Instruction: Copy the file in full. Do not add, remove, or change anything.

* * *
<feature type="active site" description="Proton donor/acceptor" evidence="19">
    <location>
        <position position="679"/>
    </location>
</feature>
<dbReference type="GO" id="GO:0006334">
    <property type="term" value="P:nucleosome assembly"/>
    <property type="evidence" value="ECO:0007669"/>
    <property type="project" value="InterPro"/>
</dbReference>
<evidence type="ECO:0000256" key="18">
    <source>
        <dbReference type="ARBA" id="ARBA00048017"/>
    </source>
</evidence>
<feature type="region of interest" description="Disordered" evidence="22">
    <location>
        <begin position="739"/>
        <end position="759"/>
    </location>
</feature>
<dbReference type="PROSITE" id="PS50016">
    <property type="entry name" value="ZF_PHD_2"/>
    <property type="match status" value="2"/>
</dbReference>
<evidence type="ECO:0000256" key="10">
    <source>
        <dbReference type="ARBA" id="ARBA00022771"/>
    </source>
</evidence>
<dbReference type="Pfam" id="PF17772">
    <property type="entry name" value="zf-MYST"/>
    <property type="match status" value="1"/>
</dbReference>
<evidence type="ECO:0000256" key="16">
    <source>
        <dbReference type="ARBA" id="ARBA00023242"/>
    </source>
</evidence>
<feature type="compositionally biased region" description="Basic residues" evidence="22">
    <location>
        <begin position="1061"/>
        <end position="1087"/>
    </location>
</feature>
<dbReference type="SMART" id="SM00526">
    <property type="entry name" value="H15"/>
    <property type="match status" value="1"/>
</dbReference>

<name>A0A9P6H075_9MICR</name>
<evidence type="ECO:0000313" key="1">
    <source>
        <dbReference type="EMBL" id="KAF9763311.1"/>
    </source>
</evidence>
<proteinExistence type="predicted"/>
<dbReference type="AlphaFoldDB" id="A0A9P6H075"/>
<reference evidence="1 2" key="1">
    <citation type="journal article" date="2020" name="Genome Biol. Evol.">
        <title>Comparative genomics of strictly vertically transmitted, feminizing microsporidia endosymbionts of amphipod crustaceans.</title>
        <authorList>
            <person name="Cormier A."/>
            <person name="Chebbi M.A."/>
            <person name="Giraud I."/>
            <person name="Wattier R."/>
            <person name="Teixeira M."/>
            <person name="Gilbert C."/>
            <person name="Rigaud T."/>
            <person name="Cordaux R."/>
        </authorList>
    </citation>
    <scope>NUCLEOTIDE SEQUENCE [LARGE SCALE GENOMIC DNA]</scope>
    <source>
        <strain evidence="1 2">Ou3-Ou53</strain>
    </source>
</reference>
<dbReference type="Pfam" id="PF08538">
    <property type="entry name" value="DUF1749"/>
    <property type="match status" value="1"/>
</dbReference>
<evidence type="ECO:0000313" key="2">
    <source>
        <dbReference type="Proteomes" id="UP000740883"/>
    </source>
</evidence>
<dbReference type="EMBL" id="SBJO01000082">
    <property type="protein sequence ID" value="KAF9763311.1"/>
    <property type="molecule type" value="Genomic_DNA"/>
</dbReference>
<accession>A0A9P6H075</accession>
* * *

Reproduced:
<feature type="active site" description="Proton donor/acceptor" evidence="19">
    <location>
        <position position="679"/>
    </location>
</feature>
<dbReference type="GO" id="GO:0006334">
    <property type="term" value="P:nucleosome assembly"/>
    <property type="evidence" value="ECO:0007669"/>
    <property type="project" value="InterPro"/>
</dbReference>
<evidence type="ECO:0000256" key="18">
    <source>
        <dbReference type="ARBA" id="ARBA00048017"/>
    </source>
</evidence>
<feature type="region of interest" description="Disordered" evidence="22">
    <location>
        <begin position="739"/>
        <end position="759"/>
    </location>
</feature>
<dbReference type="PROSITE" id="PS50016">
    <property type="entry name" value="ZF_PHD_2"/>
    <property type="match status" value="2"/>
</dbReference>
<evidence type="ECO:0000256" key="10">
    <source>
        <dbReference type="ARBA" id="ARBA00022771"/>
    </source>
</evidence>
<dbReference type="Pfam" id="PF17772">
    <property type="entry name" value="zf-MYST"/>
    <property type="match status" value="1"/>
</dbReference>
<evidence type="ECO:0000256" key="16">
    <source>
        <dbReference type="ARBA" id="ARBA00023242"/>
    </source>
</evidence>
<feature type="compositionally biased region" description="Basic residues" evidence="22">
    <location>
        <begin position="1061"/>
        <end position="1087"/>
    </location>
</feature>
<dbReference type="SMART" id="SM00526">
    <property type="entry name" value="H15"/>
    <property type="match status" value="1"/>
</dbReference>

<name>A0A9P6H075_9MICR</name>
<evidence type="ECO:0000313" key="1">
    <source>
        <dbReference type="EMBL" id="KAF9763311.1"/>
    </source>
</evidence>
<proteinExistence type="predicted"/>
<dbReference type="AlphaFoldDB" id="A0A9P6H075"/>
<reference evidence="1 2" key="1">
    <citation type="journal article" date="2020" name="Genome Biol. Evol.">
        <title>Comparative genomics of strictly vertically transmitted, feminizing microsporidia endosymbionts of amphipod crustaceans.</title>
        <authorList>
            <person name="Cormier A."/>
            <person name="Chebbi M.A."/>
            <person name="Giraud I."/>
            <person name="Wattier R."/>
            <person name="Teixeira M."/>
            <person name="Gilbert C."/>
            <person name="Rigaud T."/>
            <person name="Cordaux R."/>
        </authorList>
    </citation>
    <scope>NUCLEOTIDE SEQUENCE [LARGE SCALE GENOMIC DNA]</scope>
    <source>
        <strain evidence="1 2">Ou3-Ou53</strain>
    </source>
</reference>
<dbReference type="Pfam" id="PF08538">
    <property type="entry name" value="DUF1749"/>
    <property type="match status" value="1"/>
</dbReference>
<evidence type="ECO:0000313" key="2">
    <source>
        <dbReference type="Proteomes" id="UP000740883"/>
    </source>
</evidence>
<dbReference type="EMBL" id="SBJO01000082">
    <property type="protein sequence ID" value="KAF9763311.1"/>
    <property type="molecule type" value="Genomic_DNA"/>
</dbReference>
<accession>A0A9P6H075</accession>